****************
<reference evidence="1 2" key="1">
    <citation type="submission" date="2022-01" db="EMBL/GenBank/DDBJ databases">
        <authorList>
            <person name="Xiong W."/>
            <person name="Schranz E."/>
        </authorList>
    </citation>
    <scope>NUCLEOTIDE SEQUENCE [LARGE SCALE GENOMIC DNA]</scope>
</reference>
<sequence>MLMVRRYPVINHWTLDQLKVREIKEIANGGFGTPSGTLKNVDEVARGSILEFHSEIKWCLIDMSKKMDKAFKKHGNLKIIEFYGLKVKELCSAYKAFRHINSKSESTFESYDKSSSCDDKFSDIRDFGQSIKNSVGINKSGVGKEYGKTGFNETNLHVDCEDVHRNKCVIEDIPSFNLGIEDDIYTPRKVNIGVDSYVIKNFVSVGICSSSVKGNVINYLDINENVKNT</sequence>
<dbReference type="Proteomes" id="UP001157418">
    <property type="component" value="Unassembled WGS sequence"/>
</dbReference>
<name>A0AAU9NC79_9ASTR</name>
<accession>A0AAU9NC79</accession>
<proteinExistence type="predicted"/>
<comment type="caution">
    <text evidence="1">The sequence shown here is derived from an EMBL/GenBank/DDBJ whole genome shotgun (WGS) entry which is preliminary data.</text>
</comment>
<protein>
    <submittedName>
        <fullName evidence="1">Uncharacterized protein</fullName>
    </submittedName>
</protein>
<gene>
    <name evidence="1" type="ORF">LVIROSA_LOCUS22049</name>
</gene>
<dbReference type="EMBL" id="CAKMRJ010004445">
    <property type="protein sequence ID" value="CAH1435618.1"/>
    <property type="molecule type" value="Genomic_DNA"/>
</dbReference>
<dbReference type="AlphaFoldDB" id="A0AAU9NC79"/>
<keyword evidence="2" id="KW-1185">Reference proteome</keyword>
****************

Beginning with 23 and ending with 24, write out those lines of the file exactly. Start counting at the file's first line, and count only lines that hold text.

    </submittedName>
</protein>